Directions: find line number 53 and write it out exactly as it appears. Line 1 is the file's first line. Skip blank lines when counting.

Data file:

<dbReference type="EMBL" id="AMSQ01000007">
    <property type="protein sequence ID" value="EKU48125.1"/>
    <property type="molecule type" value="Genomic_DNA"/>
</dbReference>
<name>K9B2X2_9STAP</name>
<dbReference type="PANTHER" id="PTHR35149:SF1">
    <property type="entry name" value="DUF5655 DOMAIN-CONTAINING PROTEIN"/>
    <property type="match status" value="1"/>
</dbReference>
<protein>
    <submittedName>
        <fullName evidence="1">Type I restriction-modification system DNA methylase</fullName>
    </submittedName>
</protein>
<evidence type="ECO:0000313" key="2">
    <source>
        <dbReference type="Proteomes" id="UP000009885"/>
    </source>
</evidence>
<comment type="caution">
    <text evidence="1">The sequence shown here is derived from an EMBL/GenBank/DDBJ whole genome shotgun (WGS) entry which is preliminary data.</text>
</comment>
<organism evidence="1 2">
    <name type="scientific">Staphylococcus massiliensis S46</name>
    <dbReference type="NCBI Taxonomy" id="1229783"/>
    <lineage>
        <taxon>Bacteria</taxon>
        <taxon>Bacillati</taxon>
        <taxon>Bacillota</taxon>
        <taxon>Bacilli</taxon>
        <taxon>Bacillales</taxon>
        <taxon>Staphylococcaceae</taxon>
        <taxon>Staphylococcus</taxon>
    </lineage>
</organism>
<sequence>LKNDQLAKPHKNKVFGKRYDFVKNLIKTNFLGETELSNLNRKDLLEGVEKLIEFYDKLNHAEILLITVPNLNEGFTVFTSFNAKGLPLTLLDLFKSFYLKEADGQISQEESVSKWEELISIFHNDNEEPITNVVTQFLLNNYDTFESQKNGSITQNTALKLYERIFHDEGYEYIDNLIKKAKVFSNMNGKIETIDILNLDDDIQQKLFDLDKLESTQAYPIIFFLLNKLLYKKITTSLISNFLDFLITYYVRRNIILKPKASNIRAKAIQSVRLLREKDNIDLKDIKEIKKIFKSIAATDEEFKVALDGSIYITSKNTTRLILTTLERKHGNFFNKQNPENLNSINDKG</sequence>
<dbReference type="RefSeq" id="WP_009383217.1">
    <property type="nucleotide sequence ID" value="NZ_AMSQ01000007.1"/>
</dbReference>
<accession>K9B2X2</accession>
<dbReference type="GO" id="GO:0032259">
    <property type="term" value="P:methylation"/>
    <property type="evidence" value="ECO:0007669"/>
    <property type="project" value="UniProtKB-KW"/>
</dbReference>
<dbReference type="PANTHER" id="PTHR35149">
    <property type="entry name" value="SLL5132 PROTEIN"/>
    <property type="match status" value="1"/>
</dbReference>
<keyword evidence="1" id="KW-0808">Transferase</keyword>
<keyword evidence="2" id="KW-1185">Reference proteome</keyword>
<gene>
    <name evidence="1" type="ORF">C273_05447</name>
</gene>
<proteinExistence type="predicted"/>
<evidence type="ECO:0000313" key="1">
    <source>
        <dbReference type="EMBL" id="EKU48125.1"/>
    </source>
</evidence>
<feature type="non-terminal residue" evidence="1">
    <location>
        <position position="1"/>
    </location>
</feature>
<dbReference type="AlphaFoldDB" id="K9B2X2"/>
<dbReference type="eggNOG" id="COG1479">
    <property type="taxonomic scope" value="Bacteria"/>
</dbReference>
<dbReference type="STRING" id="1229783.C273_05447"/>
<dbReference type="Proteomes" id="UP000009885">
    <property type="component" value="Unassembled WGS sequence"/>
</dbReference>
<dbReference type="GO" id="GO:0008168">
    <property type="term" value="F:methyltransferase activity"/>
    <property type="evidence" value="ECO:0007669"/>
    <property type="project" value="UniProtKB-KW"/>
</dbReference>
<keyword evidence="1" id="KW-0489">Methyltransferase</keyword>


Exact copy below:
    <name evidence="1" type="ORF">C273_05447</name>